On the subject of microtransactions, I fall somewhere in the middle. I’m not angry with EA for putting microtransactions in Dead Space 3. Their inclusion doesn’t do anything to hinder my experience as a player, and that’s really the key factor here. Where I take issue is in the free-to-play market. I think there should be a difference between games that are free-to-play (F2P) and games that are pay-to-win. Currently, this issue predominantly applies to the casual and mobile markets, but with the next-generation of consoles potentially releasing titles at different price tiers, including F2P, it will soon be relevant to the console market as well. Take the earth-shattering Angry Birds, for example. The free version of the game contains intrusive, obnoxious ads; but at no point do they actually prevent you from completing the game. You can play Angry Birds from start to finish, collecting every golden egg and three-starring every single stage, without ever paying a dime. And yet, Rovio has found ways to turn a profit. Contrast this with the popular Marvel Avengers Alliance, a game available through both Facebook and Playdom. While the story-mode of Avengers Alliance can be completed without paying money, players are forced to shell out some serious cash if they want any hope of unlocking rewards and characters awarded as prizes during the game’s player-vs-player mode (PvP). Considering the game’s strong focus on PvP as a predominant feature, forcing players to spend money to keep up with those willing to spend money on stat-enhancing items and upgraded equipment is unfair.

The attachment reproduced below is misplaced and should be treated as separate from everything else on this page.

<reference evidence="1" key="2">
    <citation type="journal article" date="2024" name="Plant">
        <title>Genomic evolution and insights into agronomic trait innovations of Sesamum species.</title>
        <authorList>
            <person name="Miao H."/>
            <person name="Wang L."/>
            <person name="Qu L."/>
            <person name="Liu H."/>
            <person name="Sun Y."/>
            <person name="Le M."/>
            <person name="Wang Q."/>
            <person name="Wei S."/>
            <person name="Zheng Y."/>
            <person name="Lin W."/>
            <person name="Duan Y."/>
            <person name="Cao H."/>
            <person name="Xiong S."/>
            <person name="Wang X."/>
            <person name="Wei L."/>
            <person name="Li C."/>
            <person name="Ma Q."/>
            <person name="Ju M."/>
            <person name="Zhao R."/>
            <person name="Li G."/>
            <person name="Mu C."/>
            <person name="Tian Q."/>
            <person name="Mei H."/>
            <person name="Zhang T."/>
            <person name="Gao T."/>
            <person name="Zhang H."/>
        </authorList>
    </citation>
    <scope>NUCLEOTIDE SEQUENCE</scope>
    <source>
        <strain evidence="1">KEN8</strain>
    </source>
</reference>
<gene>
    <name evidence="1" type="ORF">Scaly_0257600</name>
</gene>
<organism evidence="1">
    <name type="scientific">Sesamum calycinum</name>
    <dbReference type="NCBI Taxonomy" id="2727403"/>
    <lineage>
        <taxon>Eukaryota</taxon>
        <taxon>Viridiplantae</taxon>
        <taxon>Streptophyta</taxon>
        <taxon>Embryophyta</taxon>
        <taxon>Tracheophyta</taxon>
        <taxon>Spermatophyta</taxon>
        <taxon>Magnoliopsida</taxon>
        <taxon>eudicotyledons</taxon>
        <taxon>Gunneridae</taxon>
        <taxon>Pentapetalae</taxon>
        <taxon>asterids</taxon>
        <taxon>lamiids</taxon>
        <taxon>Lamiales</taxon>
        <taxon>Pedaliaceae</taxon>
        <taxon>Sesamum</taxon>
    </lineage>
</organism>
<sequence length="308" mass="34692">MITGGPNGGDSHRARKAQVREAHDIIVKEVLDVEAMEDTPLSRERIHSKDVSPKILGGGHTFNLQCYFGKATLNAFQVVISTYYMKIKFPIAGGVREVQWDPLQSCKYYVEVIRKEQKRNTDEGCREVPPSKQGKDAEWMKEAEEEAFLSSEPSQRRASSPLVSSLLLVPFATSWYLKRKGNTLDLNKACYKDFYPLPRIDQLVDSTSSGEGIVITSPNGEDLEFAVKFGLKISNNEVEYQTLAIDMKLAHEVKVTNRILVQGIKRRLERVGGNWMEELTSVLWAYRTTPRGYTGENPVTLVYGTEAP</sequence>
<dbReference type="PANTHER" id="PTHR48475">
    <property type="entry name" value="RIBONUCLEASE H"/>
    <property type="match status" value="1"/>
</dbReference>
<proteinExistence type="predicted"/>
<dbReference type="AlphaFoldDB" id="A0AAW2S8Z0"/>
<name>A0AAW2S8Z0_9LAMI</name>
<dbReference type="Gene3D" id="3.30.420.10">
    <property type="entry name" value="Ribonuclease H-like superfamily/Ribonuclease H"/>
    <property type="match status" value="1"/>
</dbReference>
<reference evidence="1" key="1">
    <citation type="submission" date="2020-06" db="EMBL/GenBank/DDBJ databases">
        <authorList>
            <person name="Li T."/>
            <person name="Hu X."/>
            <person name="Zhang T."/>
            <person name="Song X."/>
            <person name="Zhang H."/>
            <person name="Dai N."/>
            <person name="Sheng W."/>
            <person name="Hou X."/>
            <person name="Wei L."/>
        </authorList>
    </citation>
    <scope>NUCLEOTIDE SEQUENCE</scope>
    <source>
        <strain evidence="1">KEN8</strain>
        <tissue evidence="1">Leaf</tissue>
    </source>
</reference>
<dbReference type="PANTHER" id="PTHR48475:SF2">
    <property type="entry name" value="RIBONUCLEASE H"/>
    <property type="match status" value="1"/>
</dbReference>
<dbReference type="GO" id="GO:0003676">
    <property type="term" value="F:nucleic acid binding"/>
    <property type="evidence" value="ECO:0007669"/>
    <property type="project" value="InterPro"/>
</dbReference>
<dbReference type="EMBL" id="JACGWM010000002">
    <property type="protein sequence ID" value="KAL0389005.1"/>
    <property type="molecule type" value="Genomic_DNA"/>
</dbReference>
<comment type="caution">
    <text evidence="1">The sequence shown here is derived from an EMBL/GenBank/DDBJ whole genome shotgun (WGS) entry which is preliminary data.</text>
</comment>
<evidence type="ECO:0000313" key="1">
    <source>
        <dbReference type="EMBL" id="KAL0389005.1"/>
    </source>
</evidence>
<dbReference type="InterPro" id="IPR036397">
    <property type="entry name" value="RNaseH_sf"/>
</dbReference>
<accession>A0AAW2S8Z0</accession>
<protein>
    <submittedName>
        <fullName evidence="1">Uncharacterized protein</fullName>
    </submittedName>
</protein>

If the game you’re developing is pay-to-win, it should be labeled as such. Don’t waste my time as a consumer investing a few hours into a game, only to have me discover I can’t advance any further without paying for something I was told at checkout was “free”. Can you imagine going to a “free” screening of a new movie, only to have the action pause during the climax of the film so that the ushers can come around and demand money before resuming the scene-in-progress? No, because labeling something as “free-to-play” that isn’t actually free to play is deceptive, deviant, and a sleazy business tactic. If a game is only free-to-try and pay-to-win, I want to know ahead of time before I spend the effort to emotionally invest in the experience.